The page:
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With the recent decree by Mahmoud Abbas to hold Palestinian general and presidential elections later this year, the issue of Palestinian political unity comes back to the surface. Abbas, who is 85 years old, is in the 16th year of his four-year term and presides over a population divided into several territories and under different political forces.

(January 27, 2021 / Newsweek)

While distrust and division are nothing new in Palestinian history, it seems that with each passing year Palestinians lose more hope of a solution. Hamas, the terrorist organization ruling Gaza, remains stubborn, polarizing and popular while Fatah and Abbas maintain their monopoly over power in the West Bank. After several rounds of talks between the two factions in Doha, Ankara and Cairo, the situation shows no sign of progress towards reconciliation or cohesion. Fatah announced last week that Abbas is to remain its candidate, making it obvious that not much change is to be expected. Despite the possibility of significant rivalry from other members of Fatah, namely Mohamed Dahlan—who is close to the rising center of Arab power in Abu Dhabi—and Marwan Barghouti—a terrorist mastermind currently in an Israeli prison—many remain profoundly skeptical of any meaningful potential for political change.

Conversation about the potential election has been wide ranging. There have been discussions of the electoral participation of Arab residents of Jerusalem, reports—and then denials of those same reports—about coming meetings between Fatah and Hamas in Doha, inner schisms, doubt over the fairness of the elections and so on. For most Palestinians, the idea that Fatah would abdicate power is simply unthinkable. The last time they held elections, it resulted in a civil war which broke down any dreams of national cohesion the Palestinians might have built up in the post-Oslo years. Thus, in recent polls, the Palestinians rightfully express ambivalence towards an electoral process they know they can’t really decide. Endemic infighting even causes many to doubt that the elections will actually be held.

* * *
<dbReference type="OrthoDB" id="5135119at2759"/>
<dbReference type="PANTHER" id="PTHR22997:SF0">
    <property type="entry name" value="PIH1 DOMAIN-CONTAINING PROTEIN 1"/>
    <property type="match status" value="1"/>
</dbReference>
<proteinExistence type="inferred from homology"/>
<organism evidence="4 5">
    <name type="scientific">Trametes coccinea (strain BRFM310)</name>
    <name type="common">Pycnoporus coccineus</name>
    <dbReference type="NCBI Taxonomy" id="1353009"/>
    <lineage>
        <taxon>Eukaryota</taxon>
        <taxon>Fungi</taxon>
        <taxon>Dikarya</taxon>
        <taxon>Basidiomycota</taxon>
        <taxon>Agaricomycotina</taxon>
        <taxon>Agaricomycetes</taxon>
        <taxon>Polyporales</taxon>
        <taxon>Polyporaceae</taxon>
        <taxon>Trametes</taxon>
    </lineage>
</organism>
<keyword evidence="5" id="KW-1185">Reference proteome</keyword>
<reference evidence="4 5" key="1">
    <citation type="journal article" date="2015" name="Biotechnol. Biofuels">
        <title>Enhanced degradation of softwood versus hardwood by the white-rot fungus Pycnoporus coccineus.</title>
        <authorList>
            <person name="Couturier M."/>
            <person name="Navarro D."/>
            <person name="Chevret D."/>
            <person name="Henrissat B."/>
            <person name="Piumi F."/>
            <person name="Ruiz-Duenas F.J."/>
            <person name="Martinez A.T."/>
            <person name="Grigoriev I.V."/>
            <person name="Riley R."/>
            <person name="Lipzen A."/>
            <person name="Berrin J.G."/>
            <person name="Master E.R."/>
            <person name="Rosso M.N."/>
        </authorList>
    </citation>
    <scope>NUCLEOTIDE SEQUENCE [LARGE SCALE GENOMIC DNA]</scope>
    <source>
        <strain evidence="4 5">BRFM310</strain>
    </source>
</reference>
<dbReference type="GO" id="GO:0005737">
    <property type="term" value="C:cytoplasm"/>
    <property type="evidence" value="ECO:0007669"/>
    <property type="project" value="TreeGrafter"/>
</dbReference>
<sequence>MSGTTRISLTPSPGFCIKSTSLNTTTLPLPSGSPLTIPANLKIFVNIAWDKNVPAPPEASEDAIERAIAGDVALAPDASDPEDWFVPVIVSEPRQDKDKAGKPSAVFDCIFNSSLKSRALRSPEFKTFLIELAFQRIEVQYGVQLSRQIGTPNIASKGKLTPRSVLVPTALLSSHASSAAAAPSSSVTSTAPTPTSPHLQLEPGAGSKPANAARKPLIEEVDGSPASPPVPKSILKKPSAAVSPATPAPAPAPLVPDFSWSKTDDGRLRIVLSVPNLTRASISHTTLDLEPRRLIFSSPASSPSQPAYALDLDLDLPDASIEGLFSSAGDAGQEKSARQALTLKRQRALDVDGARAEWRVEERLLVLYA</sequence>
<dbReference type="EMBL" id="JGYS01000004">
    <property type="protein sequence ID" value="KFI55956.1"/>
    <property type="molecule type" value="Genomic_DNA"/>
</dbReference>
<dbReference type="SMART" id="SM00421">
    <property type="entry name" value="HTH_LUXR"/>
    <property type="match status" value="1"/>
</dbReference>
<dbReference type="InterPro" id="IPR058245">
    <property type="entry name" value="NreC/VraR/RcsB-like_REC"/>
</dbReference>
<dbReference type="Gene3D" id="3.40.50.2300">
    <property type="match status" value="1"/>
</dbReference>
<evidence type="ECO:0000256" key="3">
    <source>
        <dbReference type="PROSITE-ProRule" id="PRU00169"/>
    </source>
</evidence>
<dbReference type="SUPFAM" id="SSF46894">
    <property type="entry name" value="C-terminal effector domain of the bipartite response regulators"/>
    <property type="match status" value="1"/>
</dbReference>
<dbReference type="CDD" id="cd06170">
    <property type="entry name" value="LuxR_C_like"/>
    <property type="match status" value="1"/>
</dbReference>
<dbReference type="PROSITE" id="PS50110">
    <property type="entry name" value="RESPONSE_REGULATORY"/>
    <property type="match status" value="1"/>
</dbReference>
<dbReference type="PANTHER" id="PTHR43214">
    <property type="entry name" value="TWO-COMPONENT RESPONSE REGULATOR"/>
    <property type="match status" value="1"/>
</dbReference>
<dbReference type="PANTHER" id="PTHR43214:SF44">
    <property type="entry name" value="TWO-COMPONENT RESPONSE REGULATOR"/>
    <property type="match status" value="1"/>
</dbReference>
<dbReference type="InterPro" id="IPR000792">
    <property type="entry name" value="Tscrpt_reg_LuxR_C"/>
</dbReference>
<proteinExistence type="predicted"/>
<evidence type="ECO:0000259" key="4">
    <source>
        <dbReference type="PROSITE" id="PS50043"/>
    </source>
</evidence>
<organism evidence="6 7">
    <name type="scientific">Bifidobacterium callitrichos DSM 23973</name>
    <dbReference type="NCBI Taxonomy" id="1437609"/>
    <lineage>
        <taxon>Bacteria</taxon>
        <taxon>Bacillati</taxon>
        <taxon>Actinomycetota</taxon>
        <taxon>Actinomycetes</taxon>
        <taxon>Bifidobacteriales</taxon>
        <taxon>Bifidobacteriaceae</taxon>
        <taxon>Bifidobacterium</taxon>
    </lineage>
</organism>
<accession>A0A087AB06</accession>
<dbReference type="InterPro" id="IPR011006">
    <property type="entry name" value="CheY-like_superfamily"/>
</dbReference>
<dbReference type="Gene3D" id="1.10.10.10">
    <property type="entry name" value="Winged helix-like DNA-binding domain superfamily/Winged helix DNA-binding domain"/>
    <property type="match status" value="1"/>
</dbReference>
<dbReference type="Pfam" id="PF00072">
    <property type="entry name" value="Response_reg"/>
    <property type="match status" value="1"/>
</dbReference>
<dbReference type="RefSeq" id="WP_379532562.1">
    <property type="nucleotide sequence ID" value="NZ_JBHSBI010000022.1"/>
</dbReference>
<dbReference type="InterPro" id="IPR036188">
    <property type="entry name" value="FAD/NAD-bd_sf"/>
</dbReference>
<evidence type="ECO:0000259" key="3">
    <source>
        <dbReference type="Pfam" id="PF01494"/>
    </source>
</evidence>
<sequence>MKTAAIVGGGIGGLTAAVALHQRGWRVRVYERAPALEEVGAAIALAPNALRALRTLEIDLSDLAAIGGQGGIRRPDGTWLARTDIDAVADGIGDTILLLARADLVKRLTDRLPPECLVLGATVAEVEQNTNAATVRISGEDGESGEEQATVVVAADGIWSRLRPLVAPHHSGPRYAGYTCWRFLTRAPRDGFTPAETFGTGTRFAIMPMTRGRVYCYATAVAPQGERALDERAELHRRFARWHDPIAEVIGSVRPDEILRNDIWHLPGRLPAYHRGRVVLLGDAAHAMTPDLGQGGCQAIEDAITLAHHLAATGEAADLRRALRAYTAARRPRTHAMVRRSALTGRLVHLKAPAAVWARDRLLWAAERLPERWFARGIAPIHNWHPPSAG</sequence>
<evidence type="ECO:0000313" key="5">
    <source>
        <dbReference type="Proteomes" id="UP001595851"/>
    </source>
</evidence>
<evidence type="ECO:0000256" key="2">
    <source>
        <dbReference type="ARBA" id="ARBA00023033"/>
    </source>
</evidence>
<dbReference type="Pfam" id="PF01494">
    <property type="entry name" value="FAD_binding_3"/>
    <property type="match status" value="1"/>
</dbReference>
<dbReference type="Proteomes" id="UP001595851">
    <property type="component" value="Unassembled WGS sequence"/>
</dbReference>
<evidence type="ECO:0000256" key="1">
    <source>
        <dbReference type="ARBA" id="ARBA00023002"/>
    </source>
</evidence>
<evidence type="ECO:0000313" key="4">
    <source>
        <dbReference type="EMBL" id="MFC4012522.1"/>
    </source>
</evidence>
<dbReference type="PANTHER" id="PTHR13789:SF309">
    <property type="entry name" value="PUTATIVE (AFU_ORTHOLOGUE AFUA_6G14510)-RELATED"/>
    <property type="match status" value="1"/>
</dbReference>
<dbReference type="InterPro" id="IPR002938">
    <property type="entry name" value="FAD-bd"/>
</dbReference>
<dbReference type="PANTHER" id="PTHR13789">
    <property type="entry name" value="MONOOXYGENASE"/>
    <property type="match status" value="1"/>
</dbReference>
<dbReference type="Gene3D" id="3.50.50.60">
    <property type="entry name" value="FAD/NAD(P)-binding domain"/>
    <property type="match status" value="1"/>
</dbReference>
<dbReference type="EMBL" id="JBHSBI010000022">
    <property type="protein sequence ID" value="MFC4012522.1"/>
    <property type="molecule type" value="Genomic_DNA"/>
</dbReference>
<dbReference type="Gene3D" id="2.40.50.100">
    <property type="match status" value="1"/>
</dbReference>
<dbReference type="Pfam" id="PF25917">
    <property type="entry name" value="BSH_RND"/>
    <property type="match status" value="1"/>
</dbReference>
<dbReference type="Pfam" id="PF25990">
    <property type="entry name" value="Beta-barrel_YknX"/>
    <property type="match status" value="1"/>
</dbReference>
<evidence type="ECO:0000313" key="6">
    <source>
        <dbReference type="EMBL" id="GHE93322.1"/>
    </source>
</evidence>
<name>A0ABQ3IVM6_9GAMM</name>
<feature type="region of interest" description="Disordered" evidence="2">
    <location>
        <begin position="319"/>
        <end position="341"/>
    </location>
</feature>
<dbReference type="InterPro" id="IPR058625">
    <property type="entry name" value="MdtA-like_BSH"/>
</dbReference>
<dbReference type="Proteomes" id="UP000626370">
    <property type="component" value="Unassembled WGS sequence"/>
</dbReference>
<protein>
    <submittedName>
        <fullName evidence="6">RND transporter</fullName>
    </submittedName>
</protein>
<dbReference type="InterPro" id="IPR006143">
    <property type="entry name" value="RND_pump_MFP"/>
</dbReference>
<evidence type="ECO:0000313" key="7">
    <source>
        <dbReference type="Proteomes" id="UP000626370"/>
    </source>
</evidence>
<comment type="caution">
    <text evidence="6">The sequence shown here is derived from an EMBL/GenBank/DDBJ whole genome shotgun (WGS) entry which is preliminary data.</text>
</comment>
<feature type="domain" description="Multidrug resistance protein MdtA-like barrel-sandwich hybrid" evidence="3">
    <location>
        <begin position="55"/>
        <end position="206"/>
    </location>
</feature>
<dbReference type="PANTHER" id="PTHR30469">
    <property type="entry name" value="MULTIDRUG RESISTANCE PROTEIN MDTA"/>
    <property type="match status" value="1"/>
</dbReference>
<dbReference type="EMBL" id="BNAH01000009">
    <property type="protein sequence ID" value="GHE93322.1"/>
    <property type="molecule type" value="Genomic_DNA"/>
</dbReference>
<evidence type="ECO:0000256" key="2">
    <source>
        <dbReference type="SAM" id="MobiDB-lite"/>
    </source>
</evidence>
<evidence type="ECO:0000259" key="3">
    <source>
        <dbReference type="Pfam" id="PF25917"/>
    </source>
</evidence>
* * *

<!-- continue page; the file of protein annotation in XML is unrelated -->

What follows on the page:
But all the talk of elections and power struggles also shows the primary flaw in the Palestinian national project itself. For all the election-related issues under discussion, there is seldom any talk of political agendas, economic plans or issues other than power, and certainly no discussion of political rights, democracy or women’s issues. The promise of new Palestinian elections, supposedly the fruit of decades of national struggle, are a facade hiding a struggle between the brokers of the holy cause. As if the Palestinians themselves are a one-dimensional people who only exist to be represented by others in a sacred struggle for power.

Now is a pivotal time for the region. New diplomatic agreements have transformed the situation of both Israelis and Palestinians, and Palestine has clearly declined as a priority on the regional agenda. The interests of the Palestinians themselves seem to be the least of the concerns of international observers, EU officials, UN bureaucrats, or the mediators in Cairo, Doha or Ankara—as well as of Palestinian politicians. Their sole function remains a merely iconographic one—a part of a system of symbols deployed in Palestinian power struggles, regional competitions, American domestic politics and academic discourse.